Just finished helping translate an academic course reading list into a Membic Theme. It continues to amaze me how much of our societal knowledge is in pdf file format, and how many of those cost money to access. At least publishing a recommended reading list provides some indication of what’s worth it.
Why do this
The reading list in this case was for a course that had gained interest outside of the academic institution, so having everything on the university network pointing at local library resources wasn’t the best way to communicate. On the other hand, there wasn’t a handy appropriate website to put it on either. Converting the reading list to more generally accessible links and putting those into a membic theme seemed like a good way to go. Membic themes look good, are searchable, and can be easily embedded into a web page later as needed.
Links to pdf files can usually be viewed just by clicking them, so that works just fine. For files that are not immediately viewable, linking to a site where they can be downloaded (possibly for a fee), feels less than optimal and a bit of an unmerited endorsement. But with rare exceptions, most of the download sites provide an article abstract, so if you already have an account with a different archive you can retrieve the article without too much difficulty.
In short, a membic theme seems like a good match for presenting an academic reading list.
The biggest thing that got in the way was the queuing. The Membic site is set up to automatically queue bunches of membics created on the same day so that followers and feeds get updated at a steadier, more absorbable pace. Generally that’s a great feature, but when the goal is to quickly put up an entire reading list, those updates are not important and queuing gets in the way. I opened an issue on that, so before the next reading list theme creation, there will be a way to skip the feed queuing.
Another drawback was the high percentage of sites that do not allow automated retrieval of article listing information. I think returning article abstract details would facilitate more sales, but apparently most publishing organizations feel that access from a server rather than directly from a person should be shut down. That seems limited. If anyone is aware of a reference article archive that supports automated access, definitely let me know as I’ll prefer them. In this case it wasn’t much of a problem since the reading list already had title, author, and other info, so filling out the membic details manually was quick.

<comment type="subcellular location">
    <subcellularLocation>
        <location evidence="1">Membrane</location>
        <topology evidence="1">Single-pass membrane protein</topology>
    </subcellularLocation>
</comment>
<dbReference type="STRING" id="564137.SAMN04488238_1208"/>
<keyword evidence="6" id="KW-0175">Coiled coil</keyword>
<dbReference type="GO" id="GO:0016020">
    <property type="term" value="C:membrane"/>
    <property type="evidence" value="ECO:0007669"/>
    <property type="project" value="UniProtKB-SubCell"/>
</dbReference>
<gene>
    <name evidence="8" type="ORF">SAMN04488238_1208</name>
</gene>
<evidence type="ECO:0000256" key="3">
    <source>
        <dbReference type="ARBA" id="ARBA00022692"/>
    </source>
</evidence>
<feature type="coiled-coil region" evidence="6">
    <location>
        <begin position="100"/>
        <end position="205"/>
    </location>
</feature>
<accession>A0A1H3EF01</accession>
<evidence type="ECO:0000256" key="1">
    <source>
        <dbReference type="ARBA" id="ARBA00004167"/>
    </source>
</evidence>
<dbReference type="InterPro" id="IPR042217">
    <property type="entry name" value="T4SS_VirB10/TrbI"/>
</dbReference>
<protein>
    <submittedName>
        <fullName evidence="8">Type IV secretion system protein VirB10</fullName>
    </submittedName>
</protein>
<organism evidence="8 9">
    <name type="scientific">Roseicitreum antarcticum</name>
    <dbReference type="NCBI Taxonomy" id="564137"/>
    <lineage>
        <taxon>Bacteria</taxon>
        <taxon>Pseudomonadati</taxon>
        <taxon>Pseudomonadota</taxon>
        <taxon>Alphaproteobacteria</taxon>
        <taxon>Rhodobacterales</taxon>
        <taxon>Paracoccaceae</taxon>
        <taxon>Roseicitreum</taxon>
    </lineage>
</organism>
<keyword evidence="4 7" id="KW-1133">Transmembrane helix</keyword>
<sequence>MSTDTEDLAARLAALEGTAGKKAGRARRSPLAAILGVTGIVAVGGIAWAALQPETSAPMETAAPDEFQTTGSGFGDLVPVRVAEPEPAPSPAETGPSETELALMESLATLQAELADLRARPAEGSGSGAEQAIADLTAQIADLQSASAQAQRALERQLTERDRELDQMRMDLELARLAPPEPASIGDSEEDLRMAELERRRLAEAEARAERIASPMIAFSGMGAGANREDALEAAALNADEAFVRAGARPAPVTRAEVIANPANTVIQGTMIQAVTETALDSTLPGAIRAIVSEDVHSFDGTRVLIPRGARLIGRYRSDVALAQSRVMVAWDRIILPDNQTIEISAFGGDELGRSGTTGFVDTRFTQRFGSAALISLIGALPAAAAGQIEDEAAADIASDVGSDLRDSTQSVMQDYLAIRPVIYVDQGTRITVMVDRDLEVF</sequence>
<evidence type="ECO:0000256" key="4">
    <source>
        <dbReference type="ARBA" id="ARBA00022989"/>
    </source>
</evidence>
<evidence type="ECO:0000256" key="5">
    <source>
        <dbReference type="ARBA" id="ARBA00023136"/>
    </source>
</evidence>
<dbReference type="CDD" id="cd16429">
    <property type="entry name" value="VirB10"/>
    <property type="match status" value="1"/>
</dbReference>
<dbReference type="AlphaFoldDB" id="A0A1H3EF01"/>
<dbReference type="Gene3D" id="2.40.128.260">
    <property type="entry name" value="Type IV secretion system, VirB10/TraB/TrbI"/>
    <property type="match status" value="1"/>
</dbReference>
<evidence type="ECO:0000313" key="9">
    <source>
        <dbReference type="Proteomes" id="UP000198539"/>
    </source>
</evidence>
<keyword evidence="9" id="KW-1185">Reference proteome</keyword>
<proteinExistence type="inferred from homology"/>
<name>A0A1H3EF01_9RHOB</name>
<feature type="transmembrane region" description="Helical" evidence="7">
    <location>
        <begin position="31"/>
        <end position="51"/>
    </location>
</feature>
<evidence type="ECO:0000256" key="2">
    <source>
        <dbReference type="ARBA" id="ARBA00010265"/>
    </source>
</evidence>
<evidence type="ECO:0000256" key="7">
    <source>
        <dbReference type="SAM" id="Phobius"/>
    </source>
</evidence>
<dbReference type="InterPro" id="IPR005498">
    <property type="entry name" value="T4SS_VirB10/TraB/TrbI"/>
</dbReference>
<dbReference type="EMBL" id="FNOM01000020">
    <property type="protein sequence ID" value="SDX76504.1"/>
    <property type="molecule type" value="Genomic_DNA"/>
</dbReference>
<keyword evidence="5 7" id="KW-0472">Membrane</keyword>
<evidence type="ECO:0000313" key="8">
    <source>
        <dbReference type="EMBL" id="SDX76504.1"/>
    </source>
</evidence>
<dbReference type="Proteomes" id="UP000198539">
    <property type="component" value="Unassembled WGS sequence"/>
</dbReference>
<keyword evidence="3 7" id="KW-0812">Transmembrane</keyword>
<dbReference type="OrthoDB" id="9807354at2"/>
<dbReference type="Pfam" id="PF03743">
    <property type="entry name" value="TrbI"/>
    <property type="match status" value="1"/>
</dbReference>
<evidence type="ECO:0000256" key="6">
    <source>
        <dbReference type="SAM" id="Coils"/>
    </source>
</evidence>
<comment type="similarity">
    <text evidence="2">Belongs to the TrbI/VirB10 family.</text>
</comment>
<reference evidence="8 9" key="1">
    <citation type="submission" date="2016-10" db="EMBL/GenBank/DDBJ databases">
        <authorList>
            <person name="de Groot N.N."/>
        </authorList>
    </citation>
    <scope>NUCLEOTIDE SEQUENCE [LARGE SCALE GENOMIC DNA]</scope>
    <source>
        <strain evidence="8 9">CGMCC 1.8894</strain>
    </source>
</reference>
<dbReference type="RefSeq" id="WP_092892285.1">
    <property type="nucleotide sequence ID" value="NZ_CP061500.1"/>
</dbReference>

The last drawback was the order the articles were presented. The default membic presentation is most recent first, but in this case it was desirable to always have the syllabus be the first thing listed. Because the search view goes by rating first and then recency, the solution was to make the syllabus link 5 stars and everything 4.5 stars. That put the syllabus always on top when the theme was accessed directly. That’s a perfectly reasonable use of stars, but perhaps not the most intuitive mechanism.
As expected, the resulting reading list has it’s own permalink, looks good, is searchable, and can be easily updated. That compares favorably to the average reading list page.
Because each membic includes a description why the article is important, the level of depth and usefulness of the overall reading list is enhanced. It’s possible to include why an article is important in a conventional reading list display, but it’s unusual. The reason why the article is important becomes part of the searchable text, which helps find things in addition to providing guidance.
Keywords turned out to be more useful than expected. Some of the articles were example cases, and being able to set up keywords for the theme meant I could just check off the appropriate reading category for the membic, making the articles searchable by category.
Using membic.org for article reading lists works pretty well. For a long list, the queuing skip feature will be a big help, but I would do this again for another course.